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Sunday 18 August 2019
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No meals for hungry and homeless after break-in

GONE: Chief cook Joan Lee Chong points to the space left after a stove was stolen from the soup kitchen of the Holy Cross 
RC Church in Princes Town. PHOTO BY ANIL RAMPERSAD.
GONE: Chief cook Joan Lee Chong points to the space left after a stove was stolen from the soup kitchen of the Holy Cross RC Church in Princes Town. PHOTO BY ANIL RAMPERSAD.

HEARTLESS criminals have deprived the poor, needy, homeless and children of hot meals by stealing items including food from the Holy Cross RC Church’s soup kitchen on the church compound in Buen Intento Road, Princes Town.

This church has run the soup kitchen for over 30 years and every Wednesday, church members volunteer their time to dish out bowls of hot soup to needy families in the Princes Town community. The homeless also benefited.

But yesterday, when they turned up at the soup kitchen in a room at the side of the church, they had to leave with empty hands and empty stomachs. Just over 100 people are served the meal every Wednesday, church members told Newsday.

Newsday was told police are investigating just how the burglar-proofing and the lock on the gate remained intact after the theft. It was at about 2 pm on Tuesday that a group of male and female church members discovered what had happened when they went to prepare for cooking yesterday’s soup.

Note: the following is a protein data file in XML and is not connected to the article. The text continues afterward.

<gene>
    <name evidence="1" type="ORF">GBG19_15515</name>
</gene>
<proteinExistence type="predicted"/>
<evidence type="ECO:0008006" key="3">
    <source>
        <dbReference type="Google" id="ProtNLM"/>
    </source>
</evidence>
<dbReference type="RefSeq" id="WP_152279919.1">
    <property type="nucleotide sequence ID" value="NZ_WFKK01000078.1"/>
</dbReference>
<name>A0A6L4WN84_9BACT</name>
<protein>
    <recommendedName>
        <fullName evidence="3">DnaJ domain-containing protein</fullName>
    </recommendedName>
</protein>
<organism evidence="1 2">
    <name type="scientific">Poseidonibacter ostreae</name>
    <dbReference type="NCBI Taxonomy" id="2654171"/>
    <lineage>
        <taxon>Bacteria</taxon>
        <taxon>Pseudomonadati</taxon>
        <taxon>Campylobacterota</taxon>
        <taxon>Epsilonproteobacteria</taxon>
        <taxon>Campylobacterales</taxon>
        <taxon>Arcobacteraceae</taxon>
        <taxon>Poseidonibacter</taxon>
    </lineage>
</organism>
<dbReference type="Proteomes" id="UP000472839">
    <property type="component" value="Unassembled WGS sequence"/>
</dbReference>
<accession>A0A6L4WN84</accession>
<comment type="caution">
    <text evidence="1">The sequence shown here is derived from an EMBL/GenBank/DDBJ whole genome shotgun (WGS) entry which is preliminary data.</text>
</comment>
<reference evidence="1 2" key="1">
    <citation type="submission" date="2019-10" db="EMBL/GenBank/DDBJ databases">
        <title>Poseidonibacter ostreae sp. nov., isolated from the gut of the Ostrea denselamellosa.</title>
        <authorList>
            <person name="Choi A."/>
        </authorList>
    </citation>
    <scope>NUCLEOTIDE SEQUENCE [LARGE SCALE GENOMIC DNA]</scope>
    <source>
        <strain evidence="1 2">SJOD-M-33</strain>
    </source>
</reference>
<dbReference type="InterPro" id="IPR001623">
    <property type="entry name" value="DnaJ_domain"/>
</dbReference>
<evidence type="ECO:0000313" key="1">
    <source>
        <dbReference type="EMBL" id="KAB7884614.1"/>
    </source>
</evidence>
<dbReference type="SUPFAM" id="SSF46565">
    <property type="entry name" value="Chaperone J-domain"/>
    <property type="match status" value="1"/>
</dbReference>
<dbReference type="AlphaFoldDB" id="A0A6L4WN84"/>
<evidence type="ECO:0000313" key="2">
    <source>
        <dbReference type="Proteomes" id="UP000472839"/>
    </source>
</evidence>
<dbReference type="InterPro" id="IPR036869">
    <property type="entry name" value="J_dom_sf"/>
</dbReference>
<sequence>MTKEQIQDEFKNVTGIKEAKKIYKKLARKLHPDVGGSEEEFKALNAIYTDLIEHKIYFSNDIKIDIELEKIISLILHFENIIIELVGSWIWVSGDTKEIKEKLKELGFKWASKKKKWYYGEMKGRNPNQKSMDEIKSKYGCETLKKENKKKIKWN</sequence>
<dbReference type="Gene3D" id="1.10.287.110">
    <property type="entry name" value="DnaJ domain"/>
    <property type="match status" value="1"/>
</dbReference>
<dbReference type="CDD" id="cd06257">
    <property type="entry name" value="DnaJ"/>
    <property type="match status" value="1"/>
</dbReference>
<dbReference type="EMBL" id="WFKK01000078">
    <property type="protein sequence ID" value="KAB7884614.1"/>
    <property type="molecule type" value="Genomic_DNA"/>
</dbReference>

When they unlocked the room and went in, everything they needed was missing: a four-burner stove, two blenders, a microwave oven, a pressure cooker, rice, oil, potatoes and ground provisions.

Chief cook Joan Lee Chong who has been overseeing the preparations for the for the past 19 years, said, “It is bad enough that thieves will target the church, but here it is we provide meals for people who do not not have food.” She said the needy look forward to being fed on Wednesday and she grieved yesterday when church members had to turn them away. “It was very sad to see the look on their faces.” Lee Chong said church members locked the kitchen on Monday and left planning to return on Tuesday to peel the ground provisions. That day, she said, they found the lock on the front door intact. But they were baffled when they opened the door and saw first that the stove and microwave were gone.

They searched the room and found the other items missing. “I am saying that the thieves may have access to the church locks and may strike again if these locks are not changed,” the chief cook said. The soup-kitchen volunteers were unable to make alternative arrangements to feed the needy in time for yesterday.

“We feed sometimes over 100 people. But earlier today, as each family and homeless came to the church, we told them ‘Sorry, we cannot provide a meal today’. We had to tell children they could not eat today,” Lee Chong said, wiping away tears.

The total loss was estimated at $10,000. Parish priest Fr Santhosh Puliyammakkal, who is from India, declined to comment but vowed to address the issue in his sermon on Sunday. In November 2011, a thief entered the church and stole some of the vessels for the the Holy Eucharist, which were kept near the altar. In that incident as well, church members told Newsday, there were no visible signs of forced entry. Tuesday’s burglary follows the June 11 robbery at the Hare Krishna Temple in Longdenville, Chaguanas, where devotees were attacked by bandits carrying guns and cutlasses. They were tied up while the bandits stole $20,000 in cash and gold ornaments.

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